WASHINGTON, D.C. — Today, in a 3-2 decision, the New Hampshire Supreme Court ruled that state courts cannot review claims of extreme partisan gerrymandering under the state constitution.
Today’s decision stems from a 2022 lawsuit filed on behalf of New Hampshire voters alleging that the state Senate and Executive Council districts are unconstitutional partisan gerrymanders that impermissibly favor Republicans.
The lawsuit — which was filed against New Hampshire Secretary of State David Scanlan (R) — argued that even “if more than half of the statewide electorate votes for Democratic candidates, Republicans can still obtain control of both the Senate and Executive Council with large margins.” The plaintiffs contended that the challenged maps “cracked” and “packed” Democratic voters across districts to entrench Republican majorities.
In an October 2022 ruling, a New Hampshire trial court dismissed the case, ruling that partisan gerrymandering claims “present non-justiciable political questions” that cannot be reviewed by courts. The plaintiffs subsequently appealed this ruling to the state Supreme Court, which heard oral argument in May 2022.
Today’s opinion from the New Hampshire Supreme Court Republican-appointed justices affirms the trial court’s decision holding that New Hampshire courts cannot review allegations of partisan gerrymandering.
According to the majority, “[t]he New Hampshire Constitution commits the authority to redistrict to the legislature” and courts can only get involved in the redistricting process when the Legislature fails to comply with express state constitutional requirements. The majority concluded that in this case, the Legislature’s enacted maps did not contravene the state constitution’s redistricting requirements.
With regards to partisan gerrymandering claims, the opinion held that under the New Hampshire Constitution, there are no “discernible and manageable standards to direct judicial decisionmaking in the context of claims of extreme partisan gerrymandering.” In reaching its conclusion, the majority cited at length the U.S. Supreme Court’s 2018 decision in Rucho v. Common Cause in which the Court ruled that federal courts cannot adjudicate partisan gerrymandering claims under the U.S. Constitution.
The opinion further acknowledged that “unlike other states that have codified limits on partisan gerrymandering or amended their state constitutions to limit or prohibit partisan favoritism in redistricting, New Hampshire has not done so.” The majority added that the plaintiffs failed to identify any explicit constitutional provision or state law forbidding partisan gerrymandering in New Hampshire.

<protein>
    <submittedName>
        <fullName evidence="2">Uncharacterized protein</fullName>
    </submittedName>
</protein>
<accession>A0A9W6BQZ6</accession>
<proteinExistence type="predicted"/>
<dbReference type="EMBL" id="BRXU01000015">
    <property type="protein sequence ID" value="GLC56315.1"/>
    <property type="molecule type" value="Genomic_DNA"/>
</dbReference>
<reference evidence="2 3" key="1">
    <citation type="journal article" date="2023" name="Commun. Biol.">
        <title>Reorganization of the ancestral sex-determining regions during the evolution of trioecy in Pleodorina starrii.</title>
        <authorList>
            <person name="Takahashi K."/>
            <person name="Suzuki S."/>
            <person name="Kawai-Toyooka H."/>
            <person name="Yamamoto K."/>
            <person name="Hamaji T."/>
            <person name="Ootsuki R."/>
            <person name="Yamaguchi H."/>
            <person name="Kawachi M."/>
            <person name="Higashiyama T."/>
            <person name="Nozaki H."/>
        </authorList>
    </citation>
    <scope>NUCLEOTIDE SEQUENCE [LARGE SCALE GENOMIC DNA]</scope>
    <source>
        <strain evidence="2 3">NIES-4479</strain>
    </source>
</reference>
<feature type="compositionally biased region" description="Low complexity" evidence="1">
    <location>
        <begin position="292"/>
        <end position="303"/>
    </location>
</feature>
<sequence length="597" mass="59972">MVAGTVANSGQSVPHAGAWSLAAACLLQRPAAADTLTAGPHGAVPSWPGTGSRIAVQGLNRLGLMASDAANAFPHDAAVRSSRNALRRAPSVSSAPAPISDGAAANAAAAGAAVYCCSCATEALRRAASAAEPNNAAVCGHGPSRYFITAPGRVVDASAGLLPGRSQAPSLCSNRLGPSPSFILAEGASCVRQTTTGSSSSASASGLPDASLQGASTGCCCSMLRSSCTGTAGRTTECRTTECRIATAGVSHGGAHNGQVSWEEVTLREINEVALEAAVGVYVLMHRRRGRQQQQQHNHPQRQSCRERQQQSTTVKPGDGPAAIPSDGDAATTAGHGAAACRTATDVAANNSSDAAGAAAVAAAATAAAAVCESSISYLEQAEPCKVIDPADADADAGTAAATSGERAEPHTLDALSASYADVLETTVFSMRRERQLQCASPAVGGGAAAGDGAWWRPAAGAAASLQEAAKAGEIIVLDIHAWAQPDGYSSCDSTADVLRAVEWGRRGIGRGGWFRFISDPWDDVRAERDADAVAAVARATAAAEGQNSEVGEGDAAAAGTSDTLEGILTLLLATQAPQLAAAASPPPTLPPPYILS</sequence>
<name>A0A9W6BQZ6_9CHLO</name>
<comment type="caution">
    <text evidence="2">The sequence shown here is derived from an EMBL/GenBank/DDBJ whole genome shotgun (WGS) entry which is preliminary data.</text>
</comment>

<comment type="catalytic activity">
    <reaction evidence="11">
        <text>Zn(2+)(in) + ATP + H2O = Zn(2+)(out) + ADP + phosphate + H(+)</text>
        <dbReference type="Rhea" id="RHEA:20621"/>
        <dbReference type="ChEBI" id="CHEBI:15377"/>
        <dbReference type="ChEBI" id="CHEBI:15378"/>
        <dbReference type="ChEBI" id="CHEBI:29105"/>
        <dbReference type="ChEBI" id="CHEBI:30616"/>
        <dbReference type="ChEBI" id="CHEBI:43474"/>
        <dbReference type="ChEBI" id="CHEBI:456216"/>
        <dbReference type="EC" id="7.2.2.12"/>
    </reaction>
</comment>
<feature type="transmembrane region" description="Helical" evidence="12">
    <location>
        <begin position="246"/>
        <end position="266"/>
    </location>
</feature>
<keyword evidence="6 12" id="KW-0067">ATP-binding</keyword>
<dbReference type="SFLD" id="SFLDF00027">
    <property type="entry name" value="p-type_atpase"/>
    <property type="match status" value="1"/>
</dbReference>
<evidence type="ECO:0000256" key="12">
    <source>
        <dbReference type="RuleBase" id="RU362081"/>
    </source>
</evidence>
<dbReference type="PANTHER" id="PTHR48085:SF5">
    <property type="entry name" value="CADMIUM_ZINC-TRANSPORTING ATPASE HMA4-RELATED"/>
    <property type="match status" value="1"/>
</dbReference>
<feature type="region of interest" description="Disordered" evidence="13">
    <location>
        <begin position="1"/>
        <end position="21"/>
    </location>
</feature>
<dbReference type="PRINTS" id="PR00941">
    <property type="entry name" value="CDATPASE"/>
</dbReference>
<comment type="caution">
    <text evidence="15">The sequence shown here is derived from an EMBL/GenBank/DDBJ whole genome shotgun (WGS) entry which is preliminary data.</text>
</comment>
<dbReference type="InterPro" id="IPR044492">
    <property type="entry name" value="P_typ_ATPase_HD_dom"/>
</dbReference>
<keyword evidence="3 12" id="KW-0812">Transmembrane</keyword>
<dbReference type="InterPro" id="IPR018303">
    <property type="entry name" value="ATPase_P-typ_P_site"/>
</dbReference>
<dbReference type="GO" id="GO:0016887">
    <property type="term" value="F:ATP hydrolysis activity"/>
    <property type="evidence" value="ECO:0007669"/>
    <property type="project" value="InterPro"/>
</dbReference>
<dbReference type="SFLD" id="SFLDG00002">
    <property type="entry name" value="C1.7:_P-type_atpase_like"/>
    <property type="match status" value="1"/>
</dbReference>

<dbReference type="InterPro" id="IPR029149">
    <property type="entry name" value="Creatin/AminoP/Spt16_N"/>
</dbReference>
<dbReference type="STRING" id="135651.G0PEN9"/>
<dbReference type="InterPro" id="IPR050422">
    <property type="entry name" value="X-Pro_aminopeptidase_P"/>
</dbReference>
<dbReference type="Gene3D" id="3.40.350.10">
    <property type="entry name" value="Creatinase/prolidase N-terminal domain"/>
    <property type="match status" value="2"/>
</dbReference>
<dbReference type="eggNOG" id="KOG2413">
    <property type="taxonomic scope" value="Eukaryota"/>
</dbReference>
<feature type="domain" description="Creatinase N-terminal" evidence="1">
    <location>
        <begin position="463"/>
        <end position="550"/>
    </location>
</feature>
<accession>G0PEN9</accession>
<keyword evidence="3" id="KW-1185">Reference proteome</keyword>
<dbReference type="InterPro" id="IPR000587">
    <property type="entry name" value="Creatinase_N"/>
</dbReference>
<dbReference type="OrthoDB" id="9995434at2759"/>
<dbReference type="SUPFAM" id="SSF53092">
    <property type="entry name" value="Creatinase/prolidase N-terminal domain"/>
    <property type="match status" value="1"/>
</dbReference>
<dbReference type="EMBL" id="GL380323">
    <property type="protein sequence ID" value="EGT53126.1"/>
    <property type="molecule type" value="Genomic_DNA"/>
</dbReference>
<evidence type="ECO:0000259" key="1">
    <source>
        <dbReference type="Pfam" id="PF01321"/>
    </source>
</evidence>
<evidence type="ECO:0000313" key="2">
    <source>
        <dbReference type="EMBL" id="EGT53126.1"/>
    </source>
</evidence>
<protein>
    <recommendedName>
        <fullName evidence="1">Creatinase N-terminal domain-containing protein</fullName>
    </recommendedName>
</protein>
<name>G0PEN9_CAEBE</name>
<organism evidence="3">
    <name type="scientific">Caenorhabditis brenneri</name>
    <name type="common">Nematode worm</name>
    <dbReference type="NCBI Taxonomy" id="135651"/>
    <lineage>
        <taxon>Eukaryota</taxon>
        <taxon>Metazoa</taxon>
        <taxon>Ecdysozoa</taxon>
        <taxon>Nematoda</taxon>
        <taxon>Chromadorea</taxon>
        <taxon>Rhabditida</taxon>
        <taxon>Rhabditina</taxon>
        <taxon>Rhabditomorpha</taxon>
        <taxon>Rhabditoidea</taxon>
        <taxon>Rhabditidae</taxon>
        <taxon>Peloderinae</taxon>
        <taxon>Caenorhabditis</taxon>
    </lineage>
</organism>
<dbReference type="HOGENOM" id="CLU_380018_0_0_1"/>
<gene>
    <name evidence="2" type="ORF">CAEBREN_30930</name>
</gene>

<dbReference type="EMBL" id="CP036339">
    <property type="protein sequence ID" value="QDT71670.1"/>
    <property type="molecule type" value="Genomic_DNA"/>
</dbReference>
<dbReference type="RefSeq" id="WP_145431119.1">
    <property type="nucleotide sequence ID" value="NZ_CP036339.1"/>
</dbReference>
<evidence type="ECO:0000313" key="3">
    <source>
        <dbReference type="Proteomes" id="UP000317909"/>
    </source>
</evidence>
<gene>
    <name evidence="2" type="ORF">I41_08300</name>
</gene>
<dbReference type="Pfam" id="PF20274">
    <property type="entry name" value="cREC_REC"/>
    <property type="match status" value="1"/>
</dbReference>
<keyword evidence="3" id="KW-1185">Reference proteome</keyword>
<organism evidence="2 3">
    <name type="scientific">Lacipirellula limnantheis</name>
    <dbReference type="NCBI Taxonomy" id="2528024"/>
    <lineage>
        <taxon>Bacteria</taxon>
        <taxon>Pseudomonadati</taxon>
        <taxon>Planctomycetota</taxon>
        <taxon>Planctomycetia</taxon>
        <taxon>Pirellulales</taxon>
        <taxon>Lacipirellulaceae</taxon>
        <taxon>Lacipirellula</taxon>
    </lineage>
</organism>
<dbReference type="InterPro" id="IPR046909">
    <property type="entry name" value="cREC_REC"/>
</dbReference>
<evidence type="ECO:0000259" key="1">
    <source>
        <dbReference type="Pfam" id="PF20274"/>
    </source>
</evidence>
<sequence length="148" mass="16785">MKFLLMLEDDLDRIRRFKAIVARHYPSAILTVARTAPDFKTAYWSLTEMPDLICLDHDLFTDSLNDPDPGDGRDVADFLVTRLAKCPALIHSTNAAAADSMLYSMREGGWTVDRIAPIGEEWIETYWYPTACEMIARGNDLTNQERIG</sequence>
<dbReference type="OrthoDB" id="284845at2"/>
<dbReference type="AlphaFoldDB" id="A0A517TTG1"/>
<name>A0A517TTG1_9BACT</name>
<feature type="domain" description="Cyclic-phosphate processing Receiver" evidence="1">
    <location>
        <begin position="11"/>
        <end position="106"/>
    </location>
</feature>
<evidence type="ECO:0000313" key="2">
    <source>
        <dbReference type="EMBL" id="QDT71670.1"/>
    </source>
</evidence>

“In the absence of established limitations on partisan gerrymandering as adopted by statute or by constitutional amendment, we hold that the issue presented poses a non-justiciable political question,” the opinion concluded.
The New Hampshire Supreme Court’s two Democratic-appointed justices dissented, disagreeing with the majority’s holding that courts cannot resolve claims of partisan gerrymandering.
The dissenting opinion explained that to assess the challenged maps, it would apply the framework utilized by the New Mexico Supreme Court in a July 2023 redistricting decision holding that partisan gerrymandering claims are justiciable under the state constitution. In that decision, the New Mexico Supreme Court employed a three-part test — assessing intent, effect and causation — that was widely relied upon by federal and state courts prior to the Supreme Court’s Rucho decision.
Today’s decision follows recent rulings in other states regarding the justiciability of partisan gerrymandering claims. In April 2023, the Alaska Supreme Court ruled that partisan gerrymandering claims are justiciable, while the North Carolina Supreme Court reversed course and overturned its previous decisions holding that these claims were reviewable. Meanwhile, courts in other states — including Kansas and Kentucky — have ruled in recent years that partisan gerrymandering claims are non-justiciable.